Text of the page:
Myth: Only the rich can afford solar panels
The Fallacy Explained:
Middle-income households are the driving force of the solar boom. The households that are most concerned about rising electricity prices are those with low- to-middle-income and those that are retired. As a result, these suburbs have the highest percentage of solar installations. Last year, the Center for American Progress released an article that found rooftop solar systems are mostly adopted in middle class neighborhoods with median incomes ranging from $40,000 to $90,000 in Arizona, California, and New Jersey. New York, Massachusetts, and Maryland have also adopted similar trends within the solar market. More than 80 percent of residential solar installations in New York and nearly 70 percent of residential installations in Massachusetts occurring in ZIP codes with median incomes ranging from $40,000 to $90,000.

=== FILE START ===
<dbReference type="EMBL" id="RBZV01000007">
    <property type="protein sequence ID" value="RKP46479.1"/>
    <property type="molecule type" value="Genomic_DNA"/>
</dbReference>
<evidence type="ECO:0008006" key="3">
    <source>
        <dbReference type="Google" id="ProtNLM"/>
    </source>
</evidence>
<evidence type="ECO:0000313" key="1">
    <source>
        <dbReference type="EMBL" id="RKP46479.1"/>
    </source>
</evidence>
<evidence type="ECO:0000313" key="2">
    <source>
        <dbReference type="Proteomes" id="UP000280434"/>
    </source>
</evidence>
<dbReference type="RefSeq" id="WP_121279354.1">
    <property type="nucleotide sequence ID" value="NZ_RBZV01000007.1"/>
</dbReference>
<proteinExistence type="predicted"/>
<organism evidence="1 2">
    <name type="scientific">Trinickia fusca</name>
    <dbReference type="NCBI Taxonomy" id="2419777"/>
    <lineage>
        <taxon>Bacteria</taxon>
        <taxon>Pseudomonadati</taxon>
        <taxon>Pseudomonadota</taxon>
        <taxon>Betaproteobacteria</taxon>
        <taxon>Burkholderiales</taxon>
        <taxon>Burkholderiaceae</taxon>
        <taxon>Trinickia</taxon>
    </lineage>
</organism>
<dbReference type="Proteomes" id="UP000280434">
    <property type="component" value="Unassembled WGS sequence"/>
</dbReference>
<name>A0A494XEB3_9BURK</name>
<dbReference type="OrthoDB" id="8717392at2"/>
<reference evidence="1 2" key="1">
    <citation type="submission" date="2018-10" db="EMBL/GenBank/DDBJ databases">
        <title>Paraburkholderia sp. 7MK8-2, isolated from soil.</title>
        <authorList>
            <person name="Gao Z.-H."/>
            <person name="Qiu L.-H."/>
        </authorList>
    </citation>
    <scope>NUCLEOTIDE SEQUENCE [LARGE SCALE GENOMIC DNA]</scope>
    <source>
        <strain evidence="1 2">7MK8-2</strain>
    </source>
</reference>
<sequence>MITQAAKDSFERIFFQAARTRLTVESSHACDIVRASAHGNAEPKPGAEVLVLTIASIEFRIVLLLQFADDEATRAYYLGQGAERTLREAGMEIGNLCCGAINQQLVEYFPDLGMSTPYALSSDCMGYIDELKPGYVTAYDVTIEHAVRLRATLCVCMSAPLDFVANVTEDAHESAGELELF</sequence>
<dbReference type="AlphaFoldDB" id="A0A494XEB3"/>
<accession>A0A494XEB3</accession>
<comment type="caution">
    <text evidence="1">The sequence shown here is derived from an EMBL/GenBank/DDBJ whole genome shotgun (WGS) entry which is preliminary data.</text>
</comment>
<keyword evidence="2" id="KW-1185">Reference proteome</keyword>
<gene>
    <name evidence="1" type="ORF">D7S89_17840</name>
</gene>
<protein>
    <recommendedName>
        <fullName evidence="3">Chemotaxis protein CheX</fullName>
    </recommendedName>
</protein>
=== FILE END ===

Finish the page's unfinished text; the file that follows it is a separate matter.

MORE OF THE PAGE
Today, driven by the hundred-fold decrease in solar panel cost, solar energy is hardly a luxury that only high-income households can afford. Indeed, the greatest barrier to adoption of solar by all communities is the number of policies, tariffs, and procedural barriers that needlessly add to solar power cost and complexity. According to the Community Power Network, “Historically, the high cost of solar and the emphasis on incentives in the form of tax credits has put solar out of reach for the majority of Americans. But precipitously falling prices over the last five years, coupled with creative financing approaches, makes solar accessible for an increasing portion of the population.”
- Center for American Progress, Rooftop Solar Adoption in Emerging Residential Markets
- Community Power Network, Low-income Solar